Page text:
Iosi Havilio - The novel itself mirrors a dream sequence: neither its locations nor its characters feel entirely there, and little justification is given for some of the narrator’s actions. Even by the end of the novel, we barely know anything about the speaker

Open Door jacket cover high res

Iosi Havilio, Open Door, Trans. by Beth Fowler, And Other Stories, 2011.

When her partner disappears, a young woman drifts towards Open Door, a small town in the Argentinean Pampas named after its psychiatric hospital. She finds herself living with an aging ranch-hand, although a local girl also proves irresistible . . . Iosi Havilio bursts onto the Argentine literary scene after Open Door was highly praised by some of the country's most influential critics and writer, including Beatriz Sarlo and Rodolfo Fogwill. 
With minimalist beauty and exquisite strangeness, Iosi Havilio offers a mesmerising addition to the literature of solitude. - Chloe Aridjis 

Look out for Open Door by the much-praised Iosi Havilio.’ Boyd Tonkin, The Independent
  • ‘Iosi Havilio’s remarkable first novel brings news of an intriguing world’ Martin Schifino, The Independent
  • ‘With minimalist beauty and exquisite strangeness, Iosi Havilio offers a mesmerising addition to the literature of solitude.’ - Chloe Aridjis 

  • ‘Deliberately unshowy, so that plot twists can unfold in the quietest ways.’ Fatema Ahmed, Prospect
  • ‘There is a lot of sex and violence in Open Door, but it is never gratuitous. … You have in your hands a masterpiece.’ Oscar Guardiola-Rivera
  • ‘A moving and highly original novel. A good translation is one that convinces as a work in its own right. That is what we get here.’ Margaret Jull Costa, In Other Words (journal of the British Centre for Literary Translation)
  • ‘Havilio handles the narrator’s listlessness with remarkable dexterity and maintains the reader’s attention throughout … a novel which will flourish under many re-readings.’ Annabella Massey, Cadaverine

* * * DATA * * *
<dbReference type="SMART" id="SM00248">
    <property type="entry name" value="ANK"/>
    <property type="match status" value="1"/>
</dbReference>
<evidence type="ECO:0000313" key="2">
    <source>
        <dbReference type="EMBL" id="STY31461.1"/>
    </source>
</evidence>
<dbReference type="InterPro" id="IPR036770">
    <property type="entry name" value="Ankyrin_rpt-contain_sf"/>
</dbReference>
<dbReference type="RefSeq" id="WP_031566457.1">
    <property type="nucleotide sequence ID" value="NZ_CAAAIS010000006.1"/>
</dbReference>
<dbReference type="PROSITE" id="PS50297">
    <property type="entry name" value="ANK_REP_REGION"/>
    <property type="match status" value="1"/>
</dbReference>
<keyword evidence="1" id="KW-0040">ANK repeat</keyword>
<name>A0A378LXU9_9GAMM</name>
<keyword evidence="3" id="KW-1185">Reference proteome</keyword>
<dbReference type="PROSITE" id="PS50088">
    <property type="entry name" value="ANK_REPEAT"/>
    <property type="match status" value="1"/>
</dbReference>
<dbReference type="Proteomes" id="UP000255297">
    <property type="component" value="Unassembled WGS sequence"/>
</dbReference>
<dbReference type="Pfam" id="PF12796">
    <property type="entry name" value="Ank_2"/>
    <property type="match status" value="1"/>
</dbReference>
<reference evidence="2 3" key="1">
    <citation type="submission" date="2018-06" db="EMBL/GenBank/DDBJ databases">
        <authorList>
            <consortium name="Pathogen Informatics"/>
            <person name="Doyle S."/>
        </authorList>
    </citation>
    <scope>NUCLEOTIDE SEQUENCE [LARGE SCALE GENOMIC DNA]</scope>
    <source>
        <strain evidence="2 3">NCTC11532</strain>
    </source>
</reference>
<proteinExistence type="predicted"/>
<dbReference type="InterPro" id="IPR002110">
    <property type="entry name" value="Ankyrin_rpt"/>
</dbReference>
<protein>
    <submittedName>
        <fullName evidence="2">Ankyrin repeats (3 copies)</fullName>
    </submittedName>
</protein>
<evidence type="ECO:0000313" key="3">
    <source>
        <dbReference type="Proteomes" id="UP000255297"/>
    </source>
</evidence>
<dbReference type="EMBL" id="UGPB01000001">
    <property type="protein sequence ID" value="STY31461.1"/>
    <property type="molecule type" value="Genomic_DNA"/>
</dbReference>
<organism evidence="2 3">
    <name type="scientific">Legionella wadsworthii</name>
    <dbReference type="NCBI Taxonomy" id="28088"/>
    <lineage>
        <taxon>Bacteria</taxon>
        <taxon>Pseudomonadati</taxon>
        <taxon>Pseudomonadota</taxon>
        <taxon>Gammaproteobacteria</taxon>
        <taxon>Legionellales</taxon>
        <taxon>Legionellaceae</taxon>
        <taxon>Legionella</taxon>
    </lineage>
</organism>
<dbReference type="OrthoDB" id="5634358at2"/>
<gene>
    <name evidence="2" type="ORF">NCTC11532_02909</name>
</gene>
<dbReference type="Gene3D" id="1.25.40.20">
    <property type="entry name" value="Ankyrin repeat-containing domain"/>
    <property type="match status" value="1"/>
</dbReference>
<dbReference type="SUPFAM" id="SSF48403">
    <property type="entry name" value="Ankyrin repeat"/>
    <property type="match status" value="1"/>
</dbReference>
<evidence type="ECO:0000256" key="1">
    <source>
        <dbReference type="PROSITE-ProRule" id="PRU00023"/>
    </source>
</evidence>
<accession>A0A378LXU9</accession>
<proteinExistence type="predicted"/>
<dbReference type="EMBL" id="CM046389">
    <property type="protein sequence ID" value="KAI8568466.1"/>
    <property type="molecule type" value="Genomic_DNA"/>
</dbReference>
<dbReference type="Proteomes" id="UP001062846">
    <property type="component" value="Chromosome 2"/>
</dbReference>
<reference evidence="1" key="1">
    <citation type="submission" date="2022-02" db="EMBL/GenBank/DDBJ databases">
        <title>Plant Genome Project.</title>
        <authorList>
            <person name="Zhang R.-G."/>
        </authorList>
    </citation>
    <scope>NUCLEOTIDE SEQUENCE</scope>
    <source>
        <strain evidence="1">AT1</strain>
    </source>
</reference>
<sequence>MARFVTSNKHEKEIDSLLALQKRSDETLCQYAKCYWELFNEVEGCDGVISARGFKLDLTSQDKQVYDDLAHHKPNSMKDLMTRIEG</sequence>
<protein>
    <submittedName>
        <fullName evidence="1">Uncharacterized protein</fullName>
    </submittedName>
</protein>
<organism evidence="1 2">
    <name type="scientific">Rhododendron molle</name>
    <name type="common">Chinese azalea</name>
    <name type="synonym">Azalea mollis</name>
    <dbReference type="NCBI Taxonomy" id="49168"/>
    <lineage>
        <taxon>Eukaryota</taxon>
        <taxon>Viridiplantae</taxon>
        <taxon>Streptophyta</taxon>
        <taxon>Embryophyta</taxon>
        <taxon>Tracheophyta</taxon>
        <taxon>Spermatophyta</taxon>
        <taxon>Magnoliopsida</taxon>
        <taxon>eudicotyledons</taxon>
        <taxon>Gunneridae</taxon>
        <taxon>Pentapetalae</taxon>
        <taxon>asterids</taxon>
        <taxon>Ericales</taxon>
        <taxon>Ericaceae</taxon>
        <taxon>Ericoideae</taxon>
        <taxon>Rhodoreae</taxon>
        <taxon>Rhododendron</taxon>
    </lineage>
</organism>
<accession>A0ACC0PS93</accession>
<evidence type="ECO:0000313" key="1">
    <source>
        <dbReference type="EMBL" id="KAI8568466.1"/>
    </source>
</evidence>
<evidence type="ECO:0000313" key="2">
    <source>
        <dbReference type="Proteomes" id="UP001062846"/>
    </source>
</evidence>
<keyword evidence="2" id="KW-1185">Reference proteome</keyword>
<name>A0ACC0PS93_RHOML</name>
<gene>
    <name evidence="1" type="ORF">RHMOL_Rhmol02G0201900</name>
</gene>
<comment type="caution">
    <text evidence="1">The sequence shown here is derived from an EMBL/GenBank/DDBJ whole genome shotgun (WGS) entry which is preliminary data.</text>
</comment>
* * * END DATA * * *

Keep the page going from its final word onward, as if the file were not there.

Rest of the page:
• Open Door really surprised me, it doesn’t obey any of the laws of reading, it feels like it sprang out of nowhere.’ Beatriz Sarlo, Perfil
  • Open Door is not a choral novel but a series of solitary songs sung in intimate keys. It contains a tale to mull over, a story not easy to forget.’ El País
  • Open Door is a confusing, bewildering, riveting book; a paen, of sorts, to both the pursuit of solitude and the futility of that pursuit.’ Eleutherophobia


  • The unnamed narrator of Open Door, a veterinary assistant, seems from the first quite adrift -- willing to go with almost any flow. She lives with a girlfriend, Aída, having moved into her flat soon after getting to know her and "without giving it too much thought". Her account opens with her travelling to relatively distant Open Door -- a mental institution --, to examine a horse, and she reports, for example, that:
         The return journey seems quick, drifting in and out of a sleep that mingles with flashing images of the motorway
           The novel proceeds similarly, lullingly smooth while also flashing a variety of striking scenes and images by, the reader very conscious of being a once-removed observer. Aída disappears, but the narrator barely reacts -- unlike one of Aída's aunts, Beba, who shows much more concern. The narrator continues to drift, finding other places to stay, losing her job (which she in any case more or less forgets about), eventually winding up with the man with the horse (both named Jaime) at Open Door, but also there not finding any real purpose or ambition (and not seeming to mind).
           Typically, eventually:
         Boca and Jaime are always playing truco, they never tire of it. Nor does it incite any great passion, they just play. They shuffle, deal, and speak only when necessary for the game to continue. [...] And me too, on the outside, although I'm not taking part in the game, I'm there, with them, half horny, half lonely, circling around them, and I'm part of it, breathing in time, or in syncopation, accepting that this is how it is, that things have to happen this way, first one, then the other, each one in turn, devising a unique, singular present, which immediately escapes the three of us forever.